In accordance with the GBIF licensing policy, a dataset should be made available for use under CC0, CC-BY, or CC-BY-NC. GBIF’s recommended best practice is to use the most recent version, which is 4.0 for CC-BY and CC-BY-NC. This is in line with Creative Commons' recommendation that:
You should always use the latest version of the Creative Commons licenses in order to take advantage of the many improvements described on the license versions page. In particular, 4.0 is meant to be better suited to international use, and use in many different contexts, including sharing data.
More information about what’s new in the 4.0 CC license suite can be found here. This is the version supported by the since version v2.3.2 of the IPT.
The remainder of this page describes how to properly apply a license to a dataset, and how to ensure consistency at the dataset level and the record level.
Please note that CC0 is technically a waiver.
The license chosen must apply to the dataset as a whole. Only one license should be applied at the dataset level, even if multiple licenses are complimentary to each other (e.g. CC-BY and ODC-By).
To apply a license at the dataset level in the IPT, choose a license from the drop down on the basic metadata page:
In case different licenses apply to separate components of a dataset, the recommended best practice is to publish each component separately having their own metadata and identifier (e.g. DOI). This recommendation is in compliance with DataCite’s recommended practice for such cases.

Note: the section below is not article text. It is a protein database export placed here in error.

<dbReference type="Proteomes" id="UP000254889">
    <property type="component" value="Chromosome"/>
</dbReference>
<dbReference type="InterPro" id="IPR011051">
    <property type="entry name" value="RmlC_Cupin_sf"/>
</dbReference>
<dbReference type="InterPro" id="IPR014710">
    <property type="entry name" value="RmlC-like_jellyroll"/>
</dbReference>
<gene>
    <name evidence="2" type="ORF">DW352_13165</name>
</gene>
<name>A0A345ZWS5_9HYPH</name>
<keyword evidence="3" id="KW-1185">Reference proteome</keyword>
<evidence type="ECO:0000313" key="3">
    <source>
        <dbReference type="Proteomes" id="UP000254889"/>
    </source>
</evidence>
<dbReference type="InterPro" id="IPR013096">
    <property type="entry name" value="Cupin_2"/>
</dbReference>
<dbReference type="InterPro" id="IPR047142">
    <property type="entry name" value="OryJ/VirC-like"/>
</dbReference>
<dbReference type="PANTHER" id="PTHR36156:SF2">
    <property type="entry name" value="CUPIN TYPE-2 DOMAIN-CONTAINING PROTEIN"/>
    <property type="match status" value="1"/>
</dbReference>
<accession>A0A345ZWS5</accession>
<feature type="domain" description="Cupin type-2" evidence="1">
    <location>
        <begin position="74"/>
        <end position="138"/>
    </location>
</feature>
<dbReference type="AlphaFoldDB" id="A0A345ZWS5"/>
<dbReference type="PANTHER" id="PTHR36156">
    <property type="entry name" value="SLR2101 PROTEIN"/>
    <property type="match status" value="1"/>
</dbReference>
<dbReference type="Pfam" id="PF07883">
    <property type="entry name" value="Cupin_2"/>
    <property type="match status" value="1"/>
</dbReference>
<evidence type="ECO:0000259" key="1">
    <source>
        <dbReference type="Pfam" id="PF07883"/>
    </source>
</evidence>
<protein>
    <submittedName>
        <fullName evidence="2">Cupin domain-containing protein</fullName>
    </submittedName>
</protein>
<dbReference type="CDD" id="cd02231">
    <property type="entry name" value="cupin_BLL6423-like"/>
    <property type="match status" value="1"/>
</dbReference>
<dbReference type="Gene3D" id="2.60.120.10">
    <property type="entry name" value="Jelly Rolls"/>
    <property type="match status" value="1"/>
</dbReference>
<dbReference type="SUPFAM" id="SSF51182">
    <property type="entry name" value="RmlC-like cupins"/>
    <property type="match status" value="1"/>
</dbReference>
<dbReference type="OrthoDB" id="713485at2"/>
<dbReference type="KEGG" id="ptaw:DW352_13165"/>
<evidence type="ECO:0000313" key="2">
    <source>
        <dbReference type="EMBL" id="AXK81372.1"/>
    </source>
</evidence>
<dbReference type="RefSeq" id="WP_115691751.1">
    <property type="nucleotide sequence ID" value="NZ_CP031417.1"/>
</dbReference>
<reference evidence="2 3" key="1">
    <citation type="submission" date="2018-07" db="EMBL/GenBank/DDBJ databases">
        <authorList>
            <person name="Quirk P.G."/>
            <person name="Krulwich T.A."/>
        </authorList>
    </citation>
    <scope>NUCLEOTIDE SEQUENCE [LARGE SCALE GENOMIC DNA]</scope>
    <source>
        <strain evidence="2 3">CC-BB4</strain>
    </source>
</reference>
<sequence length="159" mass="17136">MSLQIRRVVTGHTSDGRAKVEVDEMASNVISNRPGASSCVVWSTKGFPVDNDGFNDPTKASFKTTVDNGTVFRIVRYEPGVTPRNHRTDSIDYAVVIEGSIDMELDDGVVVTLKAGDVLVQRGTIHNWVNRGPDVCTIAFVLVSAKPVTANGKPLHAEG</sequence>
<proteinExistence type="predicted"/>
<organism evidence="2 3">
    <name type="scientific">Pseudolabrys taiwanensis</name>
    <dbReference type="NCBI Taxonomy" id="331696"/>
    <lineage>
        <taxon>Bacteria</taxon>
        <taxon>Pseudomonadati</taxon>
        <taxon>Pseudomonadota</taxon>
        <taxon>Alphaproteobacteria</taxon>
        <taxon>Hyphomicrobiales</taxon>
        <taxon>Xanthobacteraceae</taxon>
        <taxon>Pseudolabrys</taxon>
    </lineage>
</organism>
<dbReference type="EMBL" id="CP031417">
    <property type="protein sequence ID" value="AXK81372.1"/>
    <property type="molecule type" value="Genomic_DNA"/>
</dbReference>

All licenses specified at the record level should comply with the license at the dataset level.
To apply a license at the record level using the IPT, publishers should use/map to the Darwin Core term license. As per Darwin Core’s recommendation, the URI of the license should be used to populate the license. Be careful not to add contradictory usage restrictions in the Darwin Core term accessRights. In theory, the license should provide sufficient access rights information without having to specify them in accessRights also.
Please note the Darwin Core term rights has now been deprecated and should no longer be used.
Resource metadata can be populated automatically from an EML metadata document during resource creation. A license supplied in the EML document is interpretable so long as it is supplied in a machine readable format.
To supply a license in EML in a machine readable format, use the
<ulink> element inside
<intellectualRights><para> to specify both the title and URL of the license. Be aware that documents complying with the GBIF Metadata Profile must use the latest version of the schema (v1.1) for this to be valid XML.
Below is an example
<intellectualRights> for the three licenses that GBIF supports demonstrating how to provide them in machine readable format. To apply, simply replace the
<intellectualRights> block in your EML document with the
<intellectualRights> below corresponding to the license of your choice.
<intellectualRights> <para>To the extent possible under law, the publisher has waived all rights to these data and has dedicated them to the <ulink url="http://creativecommons.org/publicdomain/zero/1.0/legalcode"><citetitle>Public Domain (CC0 1.0)</citetitle></ulink>. Users may copy, modify, distribute and use the work, including for commercial purposes, without restriction</para> </intellectualRights>
<intellectualRights> <para>This work is licensed under a <ulink url="http://creativecommons.org/licenses/by/4.0/legalcode"><citetitle>Creative Commons Attribution (CC-BY) 4.0 License</citetitle></ulink>.</para> </intellectualRights>
<intellectualRights> <para>This work is licensed under a <ulink url="http://creativecommons.org/licenses/by-nc/4.0/legalcode"><citetitle>Creative Commons Attribution Non Commercial (CC-BY-NC) 4.0 License</citetitle></ulink>.</para> </intellectualRights>